Neoconservative History

Myths are notoriously hardy. They can flourish, subside, and flourish again. One of the hardiest myths in modern American history is associated with the Yalta conference toward the end of World War II. It originally arose during the Truman administration, when Yalta was made into a code word for treason. The Republican party’s platform of 1952 went so far as to denounce the Yalta agreements on the ground that they had secretly aided “Communist enslavements.” That there was nothing secret about them after the full text was published in March 1947 and that they were intended to prevent Communist enslavements made no difference to the platform writers. The guilt for this treasonable sellout of Eastern Europe was attributed to one man, Franklin Delano Roosevelt, and through him to the Democratic party in particular and to liberals in general. The accusation envenomed American politics throughout the McCarthy period but seemed to be spent by the late 1950s.

Now it has returned. It has just been put forward in one form or another not once but three times by three different writers in the pages of the November 1985 issue of Commentary, its fortieth anniversary issue. A related version has also come to the surface in the recently published diaries of John Colville, Churchill’s wartime private secretary and a contributor to the September 1985 issue of Commentary. I came across these rein-carnations in casual reading; no doubt more intensive research would turn up others, but these are enough to indicate a resurgence of an ominous mythology.

This phenomenon is worth examining for its own sake, because a nation should know its own past, and because Yalta-and-Roosevelt baiting is a form of retro-active politics that tells us something about the present.

The first specimen in the November 1985 Commentary was contributed by Lionel Abel, whose recent book was aptly entitled The Intellectual Follies. He based himself on a single article by Colville in the following way:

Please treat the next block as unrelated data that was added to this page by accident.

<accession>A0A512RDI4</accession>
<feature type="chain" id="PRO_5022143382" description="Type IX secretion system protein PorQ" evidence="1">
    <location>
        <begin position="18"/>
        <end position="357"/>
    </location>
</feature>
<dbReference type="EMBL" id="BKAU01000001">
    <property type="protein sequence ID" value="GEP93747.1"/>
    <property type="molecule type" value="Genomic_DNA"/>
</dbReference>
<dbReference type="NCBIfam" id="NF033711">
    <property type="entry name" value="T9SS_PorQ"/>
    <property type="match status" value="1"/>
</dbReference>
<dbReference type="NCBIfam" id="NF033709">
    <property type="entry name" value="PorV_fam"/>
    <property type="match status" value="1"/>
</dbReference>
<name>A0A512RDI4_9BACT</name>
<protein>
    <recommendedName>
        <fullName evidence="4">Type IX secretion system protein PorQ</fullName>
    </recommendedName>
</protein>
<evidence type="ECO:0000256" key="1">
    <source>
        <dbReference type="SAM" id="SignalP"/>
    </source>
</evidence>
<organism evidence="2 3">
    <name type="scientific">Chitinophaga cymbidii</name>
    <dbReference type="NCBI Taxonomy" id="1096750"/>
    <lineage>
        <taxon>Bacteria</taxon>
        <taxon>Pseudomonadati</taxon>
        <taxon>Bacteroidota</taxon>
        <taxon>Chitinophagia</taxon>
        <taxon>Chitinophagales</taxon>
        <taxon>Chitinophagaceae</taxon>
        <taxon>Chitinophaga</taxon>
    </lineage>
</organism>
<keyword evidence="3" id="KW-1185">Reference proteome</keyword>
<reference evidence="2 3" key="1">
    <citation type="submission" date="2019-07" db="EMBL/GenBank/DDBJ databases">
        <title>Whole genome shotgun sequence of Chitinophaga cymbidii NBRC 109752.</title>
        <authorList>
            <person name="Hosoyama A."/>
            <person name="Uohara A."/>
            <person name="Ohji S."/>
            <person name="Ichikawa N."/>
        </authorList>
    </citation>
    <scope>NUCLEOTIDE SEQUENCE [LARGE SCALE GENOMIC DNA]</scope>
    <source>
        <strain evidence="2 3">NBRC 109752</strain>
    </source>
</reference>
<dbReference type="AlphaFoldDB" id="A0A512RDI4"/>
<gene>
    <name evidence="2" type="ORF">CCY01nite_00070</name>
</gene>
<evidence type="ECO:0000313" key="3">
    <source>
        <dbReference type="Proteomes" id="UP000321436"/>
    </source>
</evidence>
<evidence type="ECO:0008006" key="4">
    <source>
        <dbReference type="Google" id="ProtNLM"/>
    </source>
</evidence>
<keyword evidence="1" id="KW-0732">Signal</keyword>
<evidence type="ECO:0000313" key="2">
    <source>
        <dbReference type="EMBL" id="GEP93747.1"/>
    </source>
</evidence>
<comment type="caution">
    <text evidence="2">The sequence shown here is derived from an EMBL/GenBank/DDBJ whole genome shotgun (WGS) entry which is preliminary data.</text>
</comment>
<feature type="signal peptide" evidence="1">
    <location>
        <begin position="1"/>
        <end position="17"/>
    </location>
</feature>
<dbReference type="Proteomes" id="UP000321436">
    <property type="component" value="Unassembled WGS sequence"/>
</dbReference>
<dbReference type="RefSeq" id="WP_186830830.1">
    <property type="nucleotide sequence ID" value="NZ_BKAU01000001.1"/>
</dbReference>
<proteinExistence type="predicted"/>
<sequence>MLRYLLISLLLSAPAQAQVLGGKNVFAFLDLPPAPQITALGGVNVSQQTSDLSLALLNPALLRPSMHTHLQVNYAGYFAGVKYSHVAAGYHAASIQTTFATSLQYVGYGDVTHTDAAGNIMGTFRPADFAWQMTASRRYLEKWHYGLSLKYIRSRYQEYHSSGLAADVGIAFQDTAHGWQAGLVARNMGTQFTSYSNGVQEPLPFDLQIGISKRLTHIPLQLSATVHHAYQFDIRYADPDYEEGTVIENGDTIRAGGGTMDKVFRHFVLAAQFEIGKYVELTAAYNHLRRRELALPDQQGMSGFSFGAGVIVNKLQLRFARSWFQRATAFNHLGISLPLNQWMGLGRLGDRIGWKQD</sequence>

And Roosevelt was personally responsible for terrible foreign-policy decisions (described in these pages only two months ago by John Colville in his article, “How the West Lost the Peace in 1945”) which gave the Soviet Union control of Eastern Europe.

Colville in turn had placed the giveaway at Yalta in February 1945 and had specifically named Poland as the victim:

After long discussions and much argument [at Yalta] it was agreed that some non-Communist Poles should be invited to join the [Polish] government—though they would be but a minority—and that “free and unfettered elections,” in which all except the fascist parties should be allowed to put forward candidates, would be held within a few months. The British delegation was not content with the vagueness of the Soviet promises or the design of the proposed Polish government; but since the Soviets and Americans were in agreement, Churchill and Eden had to give way, though they knew there would be trouble in the House of Commons.

Here we have two enduring elements of the Yalta …

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Letters

Neoconservative History: An Exchange April 24, 1986